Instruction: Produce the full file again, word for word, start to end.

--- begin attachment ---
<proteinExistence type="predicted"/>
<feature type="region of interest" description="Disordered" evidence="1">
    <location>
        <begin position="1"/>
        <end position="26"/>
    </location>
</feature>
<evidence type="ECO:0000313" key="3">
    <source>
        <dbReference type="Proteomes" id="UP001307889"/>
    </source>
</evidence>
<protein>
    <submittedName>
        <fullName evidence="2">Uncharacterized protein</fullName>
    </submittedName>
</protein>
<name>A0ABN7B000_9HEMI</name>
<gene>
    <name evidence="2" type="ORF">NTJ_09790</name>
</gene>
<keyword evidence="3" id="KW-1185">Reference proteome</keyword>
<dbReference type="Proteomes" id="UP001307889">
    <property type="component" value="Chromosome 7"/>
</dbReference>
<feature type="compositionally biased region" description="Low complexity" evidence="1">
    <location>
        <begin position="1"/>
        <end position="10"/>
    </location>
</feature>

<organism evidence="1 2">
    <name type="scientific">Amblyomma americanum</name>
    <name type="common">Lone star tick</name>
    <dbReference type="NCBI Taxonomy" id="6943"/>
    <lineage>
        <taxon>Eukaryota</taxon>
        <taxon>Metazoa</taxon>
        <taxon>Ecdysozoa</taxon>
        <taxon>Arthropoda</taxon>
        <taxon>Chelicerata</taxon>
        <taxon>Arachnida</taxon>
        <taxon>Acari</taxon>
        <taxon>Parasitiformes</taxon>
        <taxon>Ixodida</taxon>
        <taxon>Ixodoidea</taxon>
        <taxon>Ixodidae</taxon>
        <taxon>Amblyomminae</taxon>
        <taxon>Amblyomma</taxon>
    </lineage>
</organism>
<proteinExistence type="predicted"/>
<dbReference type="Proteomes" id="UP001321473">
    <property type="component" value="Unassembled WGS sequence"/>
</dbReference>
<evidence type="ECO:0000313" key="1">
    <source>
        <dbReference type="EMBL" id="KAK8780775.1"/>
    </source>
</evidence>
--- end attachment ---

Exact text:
<proteinExistence type="predicted"/>
<feature type="region of interest" description="Disordered" evidence="1">
    <location>
        <begin position="1"/>
        <end position="26"/>
    </location>
</feature>
<evidence type="ECO:0000313" key="3">
    <source>
        <dbReference type="Proteomes" id="UP001307889"/>
    </source>
</evidence>
<protein>
    <submittedName>
        <fullName evidence="2">Uncharacterized protein</fullName>
    </submittedName>
</protein>
<name>A0ABN7B000_9HEMI</name>
<gene>
    <name evidence="2" type="ORF">NTJ_09790</name>
</gene>
<keyword evidence="3" id="KW-1185">Reference proteome</keyword>
<dbReference type="Proteomes" id="UP001307889">
    <property type="component" value="Chromosome 7"/>
</dbReference>
<feature type="compositionally biased region" description="Low complexity" evidence="1">
    <location>
        <begin position="1"/>
        <end position="10"/>
    </location>
</feature>

<organism evidence="1 2">
    <name type="scientific">Amblyomma americanum</name>
    <name type="common">Lone star tick</name>
    <dbReference type="NCBI Taxonomy" id="6943"/>
    <lineage>
        <taxon>Eukaryota</taxon>
        <taxon>Metazoa</taxon>
        <taxon>Ecdysozoa</taxon>
        <taxon>Arthropoda</taxon>
        <taxon>Chelicerata</taxon>
        <taxon>Arachnida</taxon>
        <taxon>Acari</taxon>
        <taxon>Parasitiformes</taxon>
        <taxon>Ixodida</taxon>
        <taxon>Ixodoidea</taxon>
        <taxon>Ixodidae</taxon>
        <taxon>Amblyomminae</taxon>
        <taxon>Amblyomma</taxon>
    </lineage>
</organism>
<proteinExistence type="predicted"/>
<dbReference type="Proteomes" id="UP001321473">
    <property type="component" value="Unassembled WGS sequence"/>
</dbReference>
<evidence type="ECO:0000313" key="1">
    <source>
        <dbReference type="EMBL" id="KAK8780775.1"/>
    </source>
</evidence>